In the summer of 1997, my friend Greg Zukowski, a friend from New York and also a photographer, came to visit San Francisco. We got together and he asked me if I wanted to do a photo shoot with him, maybe something out and about in San Francisco. Because I was young and still loved the idea of having my picture taken, I said yes. I suggested we go to the Sutro Baths and that is where the majority of the pictures were taken. He took picture after picture, I gave him pose after pose. I smized, I tooched. I took off my shirt and posed shirtless. I’ve never had the best torso, but I’d run several miles that morning and felt confident. He asked if I wanted to take off my shorts for a few pictures. And, I figured I’d already been naked in a play and this was San Francisco, really, why shouldn’t I? So I dropped my shorts and posed for a few shots, my Speedo tan line, complimenting my summer skin. I don’t remember ever feeling more handsome.
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I also felt unlimited possibility. I had broken up with my boyfriend but we had remained friends, in fact we still lived together. These were my last weeks in San Francisco; I was moving back to Los Angeles and looked forward to starting the next chapter in my life. I know it’s a cringe-inducing confession, but I thought I was going to go back to Los Angeles and get an agent and start booking commercials and guest starring on Friends and Ellen. Of course, that’s not really how it went down, but, hey, that’s the great thing about hope: it gives you hope.
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Months later, when I was living in Los Angeles, Greg sent me a bundle of pictures with a letter saying that one of my pictures was going to be in an art show he was doing. He sent me a flyer for the show with an image of me. I was thrilled. I felt famous. By then, my Los Angeles reality was not shaping up the way I’d hoped. I still lived on my friend Amy’s couch, not making enough money to get an apartment. I dated with some regularity, but every guy paled in comparison to the ex-boyfriend I’d left in San Francisco. I was lonely and lost. But I loved my little bundle of pictures, they made me feel handsome. Years later, I am so happy I have these wonderful pictures taken by my talented friend Greg.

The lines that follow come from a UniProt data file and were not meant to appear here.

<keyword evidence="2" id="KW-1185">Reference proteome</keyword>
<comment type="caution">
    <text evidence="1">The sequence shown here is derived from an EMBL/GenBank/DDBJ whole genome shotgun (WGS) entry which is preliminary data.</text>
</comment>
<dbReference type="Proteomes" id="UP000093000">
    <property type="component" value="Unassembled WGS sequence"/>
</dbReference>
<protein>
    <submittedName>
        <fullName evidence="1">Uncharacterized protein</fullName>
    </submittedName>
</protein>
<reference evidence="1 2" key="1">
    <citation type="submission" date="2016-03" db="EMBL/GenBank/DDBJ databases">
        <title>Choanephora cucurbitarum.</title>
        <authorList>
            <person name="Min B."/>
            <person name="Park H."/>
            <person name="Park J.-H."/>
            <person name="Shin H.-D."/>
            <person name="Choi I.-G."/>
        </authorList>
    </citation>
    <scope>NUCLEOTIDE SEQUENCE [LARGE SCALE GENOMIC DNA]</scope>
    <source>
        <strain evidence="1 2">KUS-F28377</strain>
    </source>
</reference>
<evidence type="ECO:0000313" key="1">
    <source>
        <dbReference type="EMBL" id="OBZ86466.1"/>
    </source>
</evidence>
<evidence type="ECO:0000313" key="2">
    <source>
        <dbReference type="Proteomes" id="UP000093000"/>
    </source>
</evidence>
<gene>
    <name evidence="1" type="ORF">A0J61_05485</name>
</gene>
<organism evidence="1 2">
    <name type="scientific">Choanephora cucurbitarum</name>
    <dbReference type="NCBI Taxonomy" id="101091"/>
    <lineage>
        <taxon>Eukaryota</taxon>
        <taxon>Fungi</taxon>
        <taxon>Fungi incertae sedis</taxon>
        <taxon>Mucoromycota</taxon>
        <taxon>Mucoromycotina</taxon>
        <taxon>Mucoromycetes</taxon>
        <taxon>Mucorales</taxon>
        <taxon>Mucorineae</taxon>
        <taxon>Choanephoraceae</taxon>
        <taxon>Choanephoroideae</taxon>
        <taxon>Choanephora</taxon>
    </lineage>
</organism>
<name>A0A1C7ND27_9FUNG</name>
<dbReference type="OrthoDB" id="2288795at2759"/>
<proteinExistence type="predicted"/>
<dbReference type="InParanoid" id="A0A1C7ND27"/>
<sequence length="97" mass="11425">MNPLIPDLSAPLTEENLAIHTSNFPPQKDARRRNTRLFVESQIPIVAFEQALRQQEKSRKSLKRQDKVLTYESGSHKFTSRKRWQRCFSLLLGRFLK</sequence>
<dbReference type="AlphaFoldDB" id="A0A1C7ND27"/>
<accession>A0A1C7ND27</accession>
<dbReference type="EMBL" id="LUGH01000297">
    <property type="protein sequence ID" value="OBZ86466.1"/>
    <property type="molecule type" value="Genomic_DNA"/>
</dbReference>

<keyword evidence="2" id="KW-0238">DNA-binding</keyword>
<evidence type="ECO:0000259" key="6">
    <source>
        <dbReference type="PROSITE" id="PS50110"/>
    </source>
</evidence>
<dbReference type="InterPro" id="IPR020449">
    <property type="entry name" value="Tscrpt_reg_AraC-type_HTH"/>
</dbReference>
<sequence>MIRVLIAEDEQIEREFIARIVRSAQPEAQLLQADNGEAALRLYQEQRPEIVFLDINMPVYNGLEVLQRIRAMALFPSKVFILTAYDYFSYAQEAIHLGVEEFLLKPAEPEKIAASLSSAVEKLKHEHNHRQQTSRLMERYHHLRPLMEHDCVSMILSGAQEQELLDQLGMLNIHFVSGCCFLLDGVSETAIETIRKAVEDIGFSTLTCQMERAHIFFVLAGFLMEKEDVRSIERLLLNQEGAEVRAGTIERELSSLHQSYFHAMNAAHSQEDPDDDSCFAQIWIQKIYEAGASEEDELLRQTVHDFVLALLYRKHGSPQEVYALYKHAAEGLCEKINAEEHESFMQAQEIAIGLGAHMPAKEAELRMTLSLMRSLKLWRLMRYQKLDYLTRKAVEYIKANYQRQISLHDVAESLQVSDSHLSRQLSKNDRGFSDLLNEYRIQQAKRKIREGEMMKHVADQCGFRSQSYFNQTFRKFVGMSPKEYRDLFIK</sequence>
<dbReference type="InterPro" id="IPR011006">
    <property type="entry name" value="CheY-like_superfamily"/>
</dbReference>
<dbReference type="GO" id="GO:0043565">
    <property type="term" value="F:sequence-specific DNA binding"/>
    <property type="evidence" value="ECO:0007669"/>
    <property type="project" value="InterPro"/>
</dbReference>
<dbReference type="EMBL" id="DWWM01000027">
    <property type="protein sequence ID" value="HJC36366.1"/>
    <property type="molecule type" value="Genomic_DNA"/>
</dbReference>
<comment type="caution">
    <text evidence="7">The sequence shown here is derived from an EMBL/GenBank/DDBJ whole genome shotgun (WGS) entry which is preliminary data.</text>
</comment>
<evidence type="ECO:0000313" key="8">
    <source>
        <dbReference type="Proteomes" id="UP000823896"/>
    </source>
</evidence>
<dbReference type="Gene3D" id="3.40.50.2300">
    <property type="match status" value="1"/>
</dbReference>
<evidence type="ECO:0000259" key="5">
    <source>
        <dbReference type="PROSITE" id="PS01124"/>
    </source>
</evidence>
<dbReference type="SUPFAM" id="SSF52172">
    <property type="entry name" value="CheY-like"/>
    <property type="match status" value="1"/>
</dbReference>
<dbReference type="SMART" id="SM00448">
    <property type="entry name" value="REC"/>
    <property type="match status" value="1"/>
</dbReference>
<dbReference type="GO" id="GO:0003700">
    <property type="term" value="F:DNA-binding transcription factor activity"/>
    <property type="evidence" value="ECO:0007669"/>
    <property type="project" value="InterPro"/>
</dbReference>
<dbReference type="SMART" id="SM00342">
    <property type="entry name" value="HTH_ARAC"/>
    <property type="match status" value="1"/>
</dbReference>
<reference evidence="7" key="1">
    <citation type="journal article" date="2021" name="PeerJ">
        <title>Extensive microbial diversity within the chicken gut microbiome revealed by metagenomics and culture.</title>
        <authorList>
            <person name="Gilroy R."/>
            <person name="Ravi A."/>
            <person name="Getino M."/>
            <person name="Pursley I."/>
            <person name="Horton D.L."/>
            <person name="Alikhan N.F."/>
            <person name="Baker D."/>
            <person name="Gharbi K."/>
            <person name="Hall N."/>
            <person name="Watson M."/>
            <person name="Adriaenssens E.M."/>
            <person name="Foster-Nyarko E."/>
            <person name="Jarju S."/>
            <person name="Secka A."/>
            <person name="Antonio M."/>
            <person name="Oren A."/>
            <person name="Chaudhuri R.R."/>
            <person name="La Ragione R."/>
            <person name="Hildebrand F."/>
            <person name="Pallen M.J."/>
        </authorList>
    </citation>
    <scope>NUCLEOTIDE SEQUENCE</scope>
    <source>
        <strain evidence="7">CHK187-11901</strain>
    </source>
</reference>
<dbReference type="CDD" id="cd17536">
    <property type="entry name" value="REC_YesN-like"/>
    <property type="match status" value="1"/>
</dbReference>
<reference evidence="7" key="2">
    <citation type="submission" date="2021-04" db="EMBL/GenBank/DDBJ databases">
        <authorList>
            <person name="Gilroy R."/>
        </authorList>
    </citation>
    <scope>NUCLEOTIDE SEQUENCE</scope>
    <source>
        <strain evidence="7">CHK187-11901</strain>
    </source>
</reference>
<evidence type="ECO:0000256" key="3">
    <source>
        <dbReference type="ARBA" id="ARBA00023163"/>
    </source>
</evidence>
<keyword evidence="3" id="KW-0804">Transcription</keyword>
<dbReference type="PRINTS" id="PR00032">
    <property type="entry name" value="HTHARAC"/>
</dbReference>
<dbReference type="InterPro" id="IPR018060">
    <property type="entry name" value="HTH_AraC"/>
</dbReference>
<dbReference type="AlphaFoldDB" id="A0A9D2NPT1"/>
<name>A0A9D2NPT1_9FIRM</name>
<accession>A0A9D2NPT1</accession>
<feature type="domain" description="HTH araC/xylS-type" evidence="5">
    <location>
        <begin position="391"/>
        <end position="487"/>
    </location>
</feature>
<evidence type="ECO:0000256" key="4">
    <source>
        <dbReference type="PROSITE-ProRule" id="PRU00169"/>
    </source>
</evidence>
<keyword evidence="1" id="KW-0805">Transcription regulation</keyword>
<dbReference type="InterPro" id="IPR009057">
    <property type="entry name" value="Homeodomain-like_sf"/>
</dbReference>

All of these things were in my thoughts as I wandered around the Sutro Baths on Tuesday morning, taking pictures of the ocean and the rocks and the ruins instead of selfies, because, as it turns out, I don’t like most pictures of myself anymore. Like The Glass Menagerie, it was my own memory play. I’m not young anymore and some days I mourn it’s loss more than others. But there on that overcast breezy morning, with each salty breath I took in, for a few minutes anyway, I was 29 again, slim and tanned and young with a world of boundless opportunity before me.
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“You are Not Handsome.”

sc0036b468Okay, let me preface this by saying that I clearly haven’t been making a habit of it, but tonight, this post is entirely sponsored by Maker’s Mark and also a couple of glasses of sauvignon blanc.  There will be typos.  I’ll say things I’ll probably regret in the morning, but that’s okay, my mom is out of town and won’t see this until Monday or Tuesday.

Let me start by saying, I am a little fascinated by the attention my last blog has received on Twitter.  Apparently, Jimmy Fallon has a lot of angry twentysomething female fans.  I’ve received several private messages about Let it Go?, some in support and others saying she was too sensitive.  All I can say is, while I do like anything that encourages dialogue, I don’t think it’s cool to hurt a person’s feelings.  If you hurt someone’s feelings, even if you think they are overreacting, just apologize.  You have nothing to lose and who knows how much it might mean to them.  Okay, end of sermon.